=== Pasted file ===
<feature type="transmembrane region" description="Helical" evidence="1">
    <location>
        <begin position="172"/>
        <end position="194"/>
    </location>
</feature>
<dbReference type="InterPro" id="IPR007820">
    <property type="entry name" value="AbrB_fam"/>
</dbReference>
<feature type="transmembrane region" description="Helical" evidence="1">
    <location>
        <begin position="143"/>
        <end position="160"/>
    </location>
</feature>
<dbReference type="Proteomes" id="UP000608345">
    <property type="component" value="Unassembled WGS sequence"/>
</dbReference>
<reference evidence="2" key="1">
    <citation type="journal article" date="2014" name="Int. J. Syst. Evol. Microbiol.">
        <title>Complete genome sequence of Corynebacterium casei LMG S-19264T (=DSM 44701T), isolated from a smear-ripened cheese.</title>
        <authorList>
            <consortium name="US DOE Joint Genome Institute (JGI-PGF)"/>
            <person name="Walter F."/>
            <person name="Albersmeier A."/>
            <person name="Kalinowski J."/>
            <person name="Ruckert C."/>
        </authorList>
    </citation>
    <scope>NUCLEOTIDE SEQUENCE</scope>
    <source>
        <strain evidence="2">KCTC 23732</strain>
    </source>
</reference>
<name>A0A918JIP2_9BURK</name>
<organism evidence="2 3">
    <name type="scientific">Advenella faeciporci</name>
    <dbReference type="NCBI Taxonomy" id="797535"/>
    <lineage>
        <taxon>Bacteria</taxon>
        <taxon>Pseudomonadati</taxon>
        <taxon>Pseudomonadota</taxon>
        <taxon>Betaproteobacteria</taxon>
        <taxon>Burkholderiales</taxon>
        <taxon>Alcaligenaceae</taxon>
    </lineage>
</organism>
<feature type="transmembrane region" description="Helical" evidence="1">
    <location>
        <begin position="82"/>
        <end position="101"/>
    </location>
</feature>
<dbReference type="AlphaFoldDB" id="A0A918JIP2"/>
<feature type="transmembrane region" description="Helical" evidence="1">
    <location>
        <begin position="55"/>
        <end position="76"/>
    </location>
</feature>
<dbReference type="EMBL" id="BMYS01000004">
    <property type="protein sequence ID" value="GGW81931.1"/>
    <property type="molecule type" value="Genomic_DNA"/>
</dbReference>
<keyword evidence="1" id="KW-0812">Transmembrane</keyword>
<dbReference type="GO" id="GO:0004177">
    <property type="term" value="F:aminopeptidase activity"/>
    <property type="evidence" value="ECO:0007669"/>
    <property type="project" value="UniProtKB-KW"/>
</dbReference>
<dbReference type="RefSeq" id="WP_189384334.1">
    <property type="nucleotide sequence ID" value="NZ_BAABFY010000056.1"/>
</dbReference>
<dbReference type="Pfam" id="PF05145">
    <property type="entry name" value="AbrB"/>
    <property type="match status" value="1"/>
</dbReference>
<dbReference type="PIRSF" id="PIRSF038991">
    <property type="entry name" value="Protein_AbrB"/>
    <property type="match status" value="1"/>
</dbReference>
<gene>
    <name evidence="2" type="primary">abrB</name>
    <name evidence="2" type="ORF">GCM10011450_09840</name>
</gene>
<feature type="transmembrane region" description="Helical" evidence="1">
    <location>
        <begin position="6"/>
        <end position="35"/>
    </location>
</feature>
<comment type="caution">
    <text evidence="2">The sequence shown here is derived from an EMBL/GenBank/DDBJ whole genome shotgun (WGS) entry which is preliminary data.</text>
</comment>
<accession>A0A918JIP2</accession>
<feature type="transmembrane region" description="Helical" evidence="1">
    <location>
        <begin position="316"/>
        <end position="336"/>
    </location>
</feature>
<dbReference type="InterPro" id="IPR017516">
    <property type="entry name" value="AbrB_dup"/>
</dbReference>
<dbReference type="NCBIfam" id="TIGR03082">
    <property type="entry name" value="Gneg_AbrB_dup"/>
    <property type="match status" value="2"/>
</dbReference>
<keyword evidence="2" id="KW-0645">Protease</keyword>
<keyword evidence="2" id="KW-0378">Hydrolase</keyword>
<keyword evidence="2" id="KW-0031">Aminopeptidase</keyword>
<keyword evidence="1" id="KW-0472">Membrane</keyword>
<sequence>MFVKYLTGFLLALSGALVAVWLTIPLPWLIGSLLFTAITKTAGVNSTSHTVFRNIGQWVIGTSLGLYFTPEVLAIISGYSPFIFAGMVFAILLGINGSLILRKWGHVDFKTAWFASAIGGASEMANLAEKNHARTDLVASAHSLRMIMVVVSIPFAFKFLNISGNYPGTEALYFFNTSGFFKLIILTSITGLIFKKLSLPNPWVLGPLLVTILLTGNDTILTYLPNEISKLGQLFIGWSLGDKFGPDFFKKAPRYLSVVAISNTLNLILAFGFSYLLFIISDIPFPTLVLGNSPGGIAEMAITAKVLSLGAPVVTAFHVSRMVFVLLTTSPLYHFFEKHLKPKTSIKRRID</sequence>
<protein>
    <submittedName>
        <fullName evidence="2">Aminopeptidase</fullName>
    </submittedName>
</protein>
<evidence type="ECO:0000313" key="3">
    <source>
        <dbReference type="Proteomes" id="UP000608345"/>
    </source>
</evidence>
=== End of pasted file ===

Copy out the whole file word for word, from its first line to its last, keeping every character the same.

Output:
<feature type="transmembrane region" description="Helical" evidence="1">
    <location>
        <begin position="172"/>
        <end position="194"/>
    </location>
</feature>
<dbReference type="InterPro" id="IPR007820">
    <property type="entry name" value="AbrB_fam"/>
</dbReference>
<feature type="transmembrane region" description="Helical" evidence="1">
    <location>
        <begin position="143"/>
        <end position="160"/>
    </location>
</feature>
<dbReference type="Proteomes" id="UP000608345">
    <property type="component" value="Unassembled WGS sequence"/>
</dbReference>
<reference evidence="2" key="1">
    <citation type="journal article" date="2014" name="Int. J. Syst. Evol. Microbiol.">
        <title>Complete genome sequence of Corynebacterium casei LMG S-19264T (=DSM 44701T), isolated from a smear-ripened cheese.</title>
        <authorList>
            <consortium name="US DOE Joint Genome Institute (JGI-PGF)"/>
            <person name="Walter F."/>
            <person name="Albersmeier A."/>
            <person name="Kalinowski J."/>
            <person name="Ruckert C."/>
        </authorList>
    </citation>
    <scope>NUCLEOTIDE SEQUENCE</scope>
    <source>
        <strain evidence="2">KCTC 23732</strain>
    </source>
</reference>
<name>A0A918JIP2_9BURK</name>
<organism evidence="2 3">
    <name type="scientific">Advenella faeciporci</name>
    <dbReference type="NCBI Taxonomy" id="797535"/>
    <lineage>
        <taxon>Bacteria</taxon>
        <taxon>Pseudomonadati</taxon>
        <taxon>Pseudomonadota</taxon>
        <taxon>Betaproteobacteria</taxon>
        <taxon>Burkholderiales</taxon>
        <taxon>Alcaligenaceae</taxon>
    </lineage>
</organism>
<feature type="transmembrane region" description="Helical" evidence="1">
    <location>
        <begin position="82"/>
        <end position="101"/>
    </location>
</feature>
<dbReference type="AlphaFoldDB" id="A0A918JIP2"/>
<feature type="transmembrane region" description="Helical" evidence="1">
    <location>
        <begin position="55"/>
        <end position="76"/>
    </location>
</feature>
<dbReference type="EMBL" id="BMYS01000004">
    <property type="protein sequence ID" value="GGW81931.1"/>
    <property type="molecule type" value="Genomic_DNA"/>
</dbReference>
<keyword evidence="1" id="KW-0812">Transmembrane</keyword>
<dbReference type="GO" id="GO:0004177">
    <property type="term" value="F:aminopeptidase activity"/>
    <property type="evidence" value="ECO:0007669"/>
    <property type="project" value="UniProtKB-KW"/>
</dbReference>
<dbReference type="RefSeq" id="WP_189384334.1">
    <property type="nucleotide sequence ID" value="NZ_BAABFY010000056.1"/>
</dbReference>
<dbReference type="Pfam" id="PF05145">
    <property type="entry name" value="AbrB"/>
    <property type="match status" value="1"/>
</dbReference>
<dbReference type="PIRSF" id="PIRSF038991">
    <property type="entry name" value="Protein_AbrB"/>
    <property type="match status" value="1"/>
</dbReference>
<gene>
    <name evidence="2" type="primary">abrB</name>
    <name evidence="2" type="ORF">GCM10011450_09840</name>
</gene>
<feature type="transmembrane region" description="Helical" evidence="1">
    <location>
        <begin position="6"/>
        <end position="35"/>
    </location>
</feature>
<comment type="caution">
    <text evidence="2">The sequence shown here is derived from an EMBL/GenBank/DDBJ whole genome shotgun (WGS) entry which is preliminary data.</text>
</comment>
<accession>A0A918JIP2</accession>
<feature type="transmembrane region" description="Helical" evidence="1">
    <location>
        <begin position="316"/>
        <end position="336"/>
    </location>
</feature>
<dbReference type="InterPro" id="IPR017516">
    <property type="entry name" value="AbrB_dup"/>
</dbReference>
<dbReference type="NCBIfam" id="TIGR03082">
    <property type="entry name" value="Gneg_AbrB_dup"/>
    <property type="match status" value="2"/>
</dbReference>
<keyword evidence="2" id="KW-0645">Protease</keyword>
<keyword evidence="2" id="KW-0378">Hydrolase</keyword>
<keyword evidence="2" id="KW-0031">Aminopeptidase</keyword>
<keyword evidence="1" id="KW-0472">Membrane</keyword>
<sequence>MFVKYLTGFLLALSGALVAVWLTIPLPWLIGSLLFTAITKTAGVNSTSHTVFRNIGQWVIGTSLGLYFTPEVLAIISGYSPFIFAGMVFAILLGINGSLILRKWGHVDFKTAWFASAIGGASEMANLAEKNHARTDLVASAHSLRMIMVVVSIPFAFKFLNISGNYPGTEALYFFNTSGFFKLIILTSITGLIFKKLSLPNPWVLGPLLVTILLTGNDTILTYLPNEISKLGQLFIGWSLGDKFGPDFFKKAPRYLSVVAISNTLNLILAFGFSYLLFIISDIPFPTLVLGNSPGGIAEMAITAKVLSLGAPVVTAFHVSRMVFVLLTTSPLYHFFEKHLKPKTSIKRRID</sequence>
<protein>
    <submittedName>
        <fullName evidence="2">Aminopeptidase</fullName>
    </submittedName>
</protein>
<evidence type="ECO:0000313" key="3">
    <source>
        <dbReference type="Proteomes" id="UP000608345"/>
    </source>
</evidence>